Many sporting applications use glass reinforced plastic moldings (GRP), and carbon fibers are being use to replace the glass strands in GRP to make it ‘CFRP’ with significant weight savings resulting – examples range from fishing rods to gliders.

Carbon fiber has different properties than glass and so there is still a future for GRP, particularly where flex is desirable, like in composite surfboards. Other materials such as aramid (Kevlar a trademark of DuPont) composites will likely replace glass when their costs reduce further, but carbon fiber still beats even aramids in many applications, irrespective of budget.

In top end motor racing, where budgets allow for the best of materials, carbon fiber is dominant. There are many drivers alive today who wouldn’t be with us but for the material’s strength and damage tolerance. Whether it is NASCAR, IndyCar or Formula 1, high speed crash survivability has improved dramatically – as well as race performance,.

Design and Assembly Advantages of Carbon Fiber

These gains have been due not only carbon fiber’s inherent strength, but also to its nature. Carbon fibre threads, high performance epoxy resins and modern production machinery allow low-cost and automated computer controlled molding. Typical carbon fiber sporting goods examples are golf club shafts, tennis rackets and ice-hockey sticks.

Other techniques allow automated layup of carbon fibre cloth. In motor racing, a computer generated design for, say, a NASCAR airbox, can be automatically translated into reality, almost without human intervention. Techniques continue to improve as the versatility of carbon fiber composite is explored even further.

Cost versus performance

This has been a contentious issue in many sports, because the performance gains of carbon fiber can be so considerable, yet the costs so high, that the performance of sports persons and teams becomes an issue of budget – particularly at amateur level. So, sporting rules bodies tend to resist the introduction of carbon fiber, at first. As costs come down, then the rules are relaxed, and there are few sports these days where carbon fiber is still banned.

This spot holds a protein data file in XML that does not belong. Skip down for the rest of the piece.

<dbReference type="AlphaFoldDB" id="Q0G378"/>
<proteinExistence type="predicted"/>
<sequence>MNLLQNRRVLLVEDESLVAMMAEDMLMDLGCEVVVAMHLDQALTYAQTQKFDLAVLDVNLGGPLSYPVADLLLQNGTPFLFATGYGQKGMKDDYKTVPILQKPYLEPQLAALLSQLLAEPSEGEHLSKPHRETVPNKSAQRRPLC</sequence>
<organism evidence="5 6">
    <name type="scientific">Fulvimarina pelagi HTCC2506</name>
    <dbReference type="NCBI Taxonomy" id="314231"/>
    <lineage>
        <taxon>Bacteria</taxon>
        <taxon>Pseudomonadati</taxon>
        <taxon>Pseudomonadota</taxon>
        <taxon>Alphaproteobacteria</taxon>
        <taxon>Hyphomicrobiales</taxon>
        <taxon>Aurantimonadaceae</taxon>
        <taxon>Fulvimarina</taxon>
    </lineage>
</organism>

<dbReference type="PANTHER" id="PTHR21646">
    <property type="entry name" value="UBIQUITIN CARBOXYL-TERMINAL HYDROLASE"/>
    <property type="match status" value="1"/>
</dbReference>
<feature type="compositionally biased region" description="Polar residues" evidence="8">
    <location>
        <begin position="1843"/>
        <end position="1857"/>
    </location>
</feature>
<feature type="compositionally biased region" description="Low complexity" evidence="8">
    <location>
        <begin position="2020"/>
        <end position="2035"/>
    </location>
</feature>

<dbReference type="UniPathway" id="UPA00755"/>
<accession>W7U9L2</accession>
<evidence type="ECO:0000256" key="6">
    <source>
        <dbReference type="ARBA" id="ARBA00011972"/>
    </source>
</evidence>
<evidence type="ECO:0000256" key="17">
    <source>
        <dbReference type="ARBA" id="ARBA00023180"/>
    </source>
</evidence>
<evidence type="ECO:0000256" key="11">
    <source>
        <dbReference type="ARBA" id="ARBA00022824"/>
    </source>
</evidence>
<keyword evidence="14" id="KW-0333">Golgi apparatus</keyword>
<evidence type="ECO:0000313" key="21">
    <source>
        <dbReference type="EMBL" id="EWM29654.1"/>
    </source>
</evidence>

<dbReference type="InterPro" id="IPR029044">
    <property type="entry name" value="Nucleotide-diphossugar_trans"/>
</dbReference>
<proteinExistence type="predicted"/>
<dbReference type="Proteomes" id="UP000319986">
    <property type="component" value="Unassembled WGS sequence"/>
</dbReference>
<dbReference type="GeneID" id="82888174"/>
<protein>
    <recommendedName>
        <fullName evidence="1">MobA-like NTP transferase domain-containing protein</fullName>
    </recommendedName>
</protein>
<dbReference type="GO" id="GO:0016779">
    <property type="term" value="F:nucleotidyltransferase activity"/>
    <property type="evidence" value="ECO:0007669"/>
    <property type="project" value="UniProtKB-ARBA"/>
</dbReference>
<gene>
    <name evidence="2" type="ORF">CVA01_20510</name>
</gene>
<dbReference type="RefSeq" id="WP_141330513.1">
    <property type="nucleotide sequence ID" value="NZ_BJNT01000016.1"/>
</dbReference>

Carbon Fiber In Sports

 

Here are some of the sports applications in which carbon fiber is used:

Tennis Racquets Running shoes Bicycles Golf clubs Motor racing Rowing shells Sailboats Gliders Fishing rods Surfboards Ice hockey sticks Arrows in archery Cricket bats

Toni Calvo

Full name: Antonio Calvo Arandes

Date of birth: 03/28/1987 (Age 25)

Place of birth: Barcelona

Nationality: Spain

Height: 171 cm.

Weight: 65 Kg

Position: Midfielder

Current team: Anarthosis-Cyprus

Hi Toni, I will start this interview by asking about the situation in Cyprus at a social level, after some complicated days as we could see through media

Hi Simon. Well, the truth is that these are difficult days for the Cypriot people, there is a crisis, but I hope it comes to a good end, because in this situation we are all affected. Perhaps foreigners really know the severity of the problem, but I personally always read the Spanish press and every day ask teammates about new developments in the negotiations between Cyprus and the EU.

 Well, after this brief introduction of the Cypriot situation I think it would be interesting to you to tell us how did  a player with such an extensive experience as yours came to that league?

I´ve been away from my country for 6 years , I’ve played in leagues such as the Greek, Italian, Bulgarian, and now I’m in Cyprus. A player is a globetrotter, few people are fortunate enough to play his entire career with one club. And though I’m still young (25 years), I still hope to return to play in my country, I don’t know when but I wish it a lot.